A little inside humor for OJ:

Another Lew Rockwell based article?!


Posted by: Bruce Cleaver at March 4, 2004 11:13 AM


Lucky I have you guys to cull it for me... :)

Posted by: oj at March 4, 2004 11:28 AM

Tom C.: Out of curiosity, have you yet encountered a negative opinion of "The Passion" that you did not feel was condescending?

Posted by: M. Bulger at March 4, 2004 12:37 PM


Maureen Dowd and David Denby and others aren't condescending in their reviews--they're simply unaware of themselves.

You didn't address any of the significant issues in the film, just technique.

Posted by: oj at March 4, 2004 12:46 PM

OJ: What issues? Most of the discussion of the film has centered about matters that are ancillary to its worth as a film. I've read about Mel Gibson's adherence to a reactionary wing of Catholicism, and his father's even more strident views, which include Holocaust denial. I've read about anti-Semitism and its history for the past 2000 years, and about the nice new PC vision that we somehow all killed Jesus (and here I thought the point wasn't who killed him, but who he died for). I have read a great deal of nitpicking over supposed historical inaccuracies, although nearly all of these, in my estimation, fall within the realm of "artistic license."

My point is that I really don't much care about any of that. I think the film is overtly anti-Semitic, moreso than even the Gospels would warrant. I also think that it is pornographically gory in a way that makes me wonder about the sort of neuroses that might be latent in its maker's psyche. (In the Gospels we read that Jesus "suffered" and was "scourged" prior to being crucified. In Mel Gibson's "personal vision," these minimal descriptions become the primary images of the story. That decision says something about him.) These are serious flaws, in my own opinion, but they aren't by themselves enough to kill any appreciation of the film.

More to the point, though, I don't _need_ Gibson's film to show me the Gospels. I've read them. His film should stand or fall on its own merits. In my view, it falls. Gibson isn't as intrusive a director as, say, Spike Lee, and he's better than Garry Marshall. But he's still wedded to the same cheap gimmickry--such as slow-motion--that most other modern directors rely upon, and his film is lacking in any quality that I might appreciate. Technique is an important part of that. I'm hardly a film expert; if _I_ can feel the heavy hand of the director's technique, then his imagination is lacking.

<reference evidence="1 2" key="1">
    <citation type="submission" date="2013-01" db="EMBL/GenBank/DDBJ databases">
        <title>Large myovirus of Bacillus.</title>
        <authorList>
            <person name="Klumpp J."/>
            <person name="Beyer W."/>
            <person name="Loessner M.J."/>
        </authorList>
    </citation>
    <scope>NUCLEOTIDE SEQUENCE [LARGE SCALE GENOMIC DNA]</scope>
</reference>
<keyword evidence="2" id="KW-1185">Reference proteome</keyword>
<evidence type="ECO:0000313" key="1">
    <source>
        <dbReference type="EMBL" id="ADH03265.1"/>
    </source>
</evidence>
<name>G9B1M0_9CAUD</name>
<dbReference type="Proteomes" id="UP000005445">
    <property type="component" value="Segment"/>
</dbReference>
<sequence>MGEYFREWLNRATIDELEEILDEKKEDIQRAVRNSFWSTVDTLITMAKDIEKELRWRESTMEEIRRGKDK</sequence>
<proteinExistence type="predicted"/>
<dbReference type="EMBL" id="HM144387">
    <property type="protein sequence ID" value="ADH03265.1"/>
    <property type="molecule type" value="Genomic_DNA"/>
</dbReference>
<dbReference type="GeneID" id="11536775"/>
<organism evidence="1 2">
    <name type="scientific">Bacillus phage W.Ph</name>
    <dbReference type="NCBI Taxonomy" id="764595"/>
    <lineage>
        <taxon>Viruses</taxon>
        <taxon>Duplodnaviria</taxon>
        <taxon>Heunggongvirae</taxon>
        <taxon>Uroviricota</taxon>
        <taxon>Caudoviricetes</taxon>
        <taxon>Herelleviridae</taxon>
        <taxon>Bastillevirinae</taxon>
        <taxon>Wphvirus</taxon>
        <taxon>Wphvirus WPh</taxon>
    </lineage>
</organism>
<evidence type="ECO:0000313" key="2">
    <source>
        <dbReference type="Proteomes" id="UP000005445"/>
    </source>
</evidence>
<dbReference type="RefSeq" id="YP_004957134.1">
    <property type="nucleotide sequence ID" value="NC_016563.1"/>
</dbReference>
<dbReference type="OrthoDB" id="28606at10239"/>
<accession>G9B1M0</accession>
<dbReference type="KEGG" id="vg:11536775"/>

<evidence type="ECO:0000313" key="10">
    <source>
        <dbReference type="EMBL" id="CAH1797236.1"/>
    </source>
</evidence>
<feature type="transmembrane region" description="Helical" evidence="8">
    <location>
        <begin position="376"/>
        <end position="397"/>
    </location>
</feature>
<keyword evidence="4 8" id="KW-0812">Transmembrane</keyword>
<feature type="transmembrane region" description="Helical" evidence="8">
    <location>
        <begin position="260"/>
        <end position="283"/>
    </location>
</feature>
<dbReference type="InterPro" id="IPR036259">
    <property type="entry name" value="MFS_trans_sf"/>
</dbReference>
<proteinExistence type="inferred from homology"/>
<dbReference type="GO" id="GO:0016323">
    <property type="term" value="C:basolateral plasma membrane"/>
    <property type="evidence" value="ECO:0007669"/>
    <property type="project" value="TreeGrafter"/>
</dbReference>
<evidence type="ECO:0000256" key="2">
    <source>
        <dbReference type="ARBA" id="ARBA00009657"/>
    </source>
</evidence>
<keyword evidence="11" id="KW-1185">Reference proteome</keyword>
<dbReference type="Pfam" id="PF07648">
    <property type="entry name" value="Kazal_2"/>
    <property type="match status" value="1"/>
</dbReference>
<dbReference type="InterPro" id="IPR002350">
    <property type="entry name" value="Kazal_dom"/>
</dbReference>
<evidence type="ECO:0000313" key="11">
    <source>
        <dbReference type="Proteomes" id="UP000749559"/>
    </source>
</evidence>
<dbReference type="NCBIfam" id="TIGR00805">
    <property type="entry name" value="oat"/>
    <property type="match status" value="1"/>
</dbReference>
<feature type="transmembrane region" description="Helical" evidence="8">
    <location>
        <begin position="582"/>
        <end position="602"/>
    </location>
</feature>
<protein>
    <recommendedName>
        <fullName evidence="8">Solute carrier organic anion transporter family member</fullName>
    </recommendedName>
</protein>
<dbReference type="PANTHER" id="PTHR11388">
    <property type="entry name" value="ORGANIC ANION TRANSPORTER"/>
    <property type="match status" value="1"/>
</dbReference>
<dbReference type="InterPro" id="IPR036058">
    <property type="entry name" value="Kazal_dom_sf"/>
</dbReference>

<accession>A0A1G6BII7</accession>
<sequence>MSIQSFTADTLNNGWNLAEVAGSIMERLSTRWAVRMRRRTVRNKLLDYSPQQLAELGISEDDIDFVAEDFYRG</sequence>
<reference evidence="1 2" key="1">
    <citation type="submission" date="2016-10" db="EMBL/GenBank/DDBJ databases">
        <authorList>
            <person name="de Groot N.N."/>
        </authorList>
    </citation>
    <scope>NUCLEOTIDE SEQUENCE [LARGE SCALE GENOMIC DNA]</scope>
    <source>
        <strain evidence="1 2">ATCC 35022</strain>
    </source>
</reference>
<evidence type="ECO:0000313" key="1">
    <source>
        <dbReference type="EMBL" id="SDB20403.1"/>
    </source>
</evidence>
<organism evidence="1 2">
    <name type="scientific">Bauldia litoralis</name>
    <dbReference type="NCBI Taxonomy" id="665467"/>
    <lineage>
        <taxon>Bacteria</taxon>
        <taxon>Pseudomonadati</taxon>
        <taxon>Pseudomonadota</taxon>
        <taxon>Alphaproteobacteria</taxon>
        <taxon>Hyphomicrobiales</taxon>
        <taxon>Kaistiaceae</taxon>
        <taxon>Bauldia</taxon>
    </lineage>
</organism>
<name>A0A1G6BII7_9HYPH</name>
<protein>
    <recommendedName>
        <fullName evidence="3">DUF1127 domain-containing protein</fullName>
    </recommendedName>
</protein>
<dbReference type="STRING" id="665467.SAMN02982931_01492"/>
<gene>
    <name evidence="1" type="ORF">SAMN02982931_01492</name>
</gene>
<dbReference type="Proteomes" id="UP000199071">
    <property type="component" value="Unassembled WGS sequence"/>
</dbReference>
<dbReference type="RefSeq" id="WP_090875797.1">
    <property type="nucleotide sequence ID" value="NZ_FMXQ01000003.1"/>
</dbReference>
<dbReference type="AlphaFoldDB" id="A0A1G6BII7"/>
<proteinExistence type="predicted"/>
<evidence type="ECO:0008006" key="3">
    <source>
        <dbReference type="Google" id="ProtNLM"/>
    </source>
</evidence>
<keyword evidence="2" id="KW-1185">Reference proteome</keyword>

The film is boring and lacking in any sense of pacing; the brief flashbacks to the Last Supper or the Sermon on the Mount are a welcome respite from the gore, but do nothing to relieve the monotony. Gibson concentrates almost exclusively on the physical at the expense of the spiritual (Tim Hulsey's mention of Gibson's past and present obsession with carnality is particularly apt), which makes the film little different from any other modern blockbuster.

Am I being condescending? Perhaps. Gibson didn't make the film for me (although the controversy he adroitly drummed up was for the benefit of people like me who otherwise wouldn't have bothered), and my prose is inexpert enough that personal judgements might come off as proclamations. But in my view, Gibson's "Passion" is a terrible film, and that's the only issue.

Posted by: M. Bulger at March 4, 2004 1:29 PM


There you go--the "nice new PC vision that we somehow all killed Jesus (and here I thought the point wasn't who killed him, but who he died for)".

That is the point. Liberals are required to deny that we all killed Him because it acknowledges the reality of human evil.

Posted by: oj at March 4, 2004 1:46 PM

"In the Gospels we read that Jesus "suffered" and was "scourged" prior to being crucified. In Mel Gibson's "personal vision," these minimal descriptions become the primary images of the story."

This is no personal "vision" of Mr. Gibson's. We know from many different sources what the Romans were capable of when they "scourged" a criminal. Mr. Gibson was true to his history in this regard.

Posted by: Bartman at March 4, 2004 2:24 PM

Andrew Sullivan raised the same complaint: that the beatings and scourging did not receive more than one line in (each of) the Gospels, so why focus on them?

In 30, 40, 50, or 60 AD, everyone knew what Roman beatings and scourgings meant - they were public spectacles. So why elaborate? The Gospels focused on the Last Supper, Gethsemane, and Calvary. Each one mentions different characters and touches more or less on different events.

I have not yet seen the film, but Sullivan's criticism is just silly. If Gibson made the violence the whole of the story (which many have noted), then he may just be stuck in a rut (as M. observed), but Bartman is correct: the violence is integral to the story (God suffering at the hands of men).

Posted by: jim hamlen at March 4, 2004 2:42 PM

M: Can you please explain how Gibson "adroitly drummed up" the controversy over the film? The way I remember it was that Frank Rich, some writers at Salon, etc., began writing numerous columns something like 6 months ago attacking the movie, which is more or less unprecedented for any movie I've ever heard of. Were they secretly Gibson PR agents (by design, rather than in effect)? I also have seen nothing in the way of advertising for the film so I can't speak to that.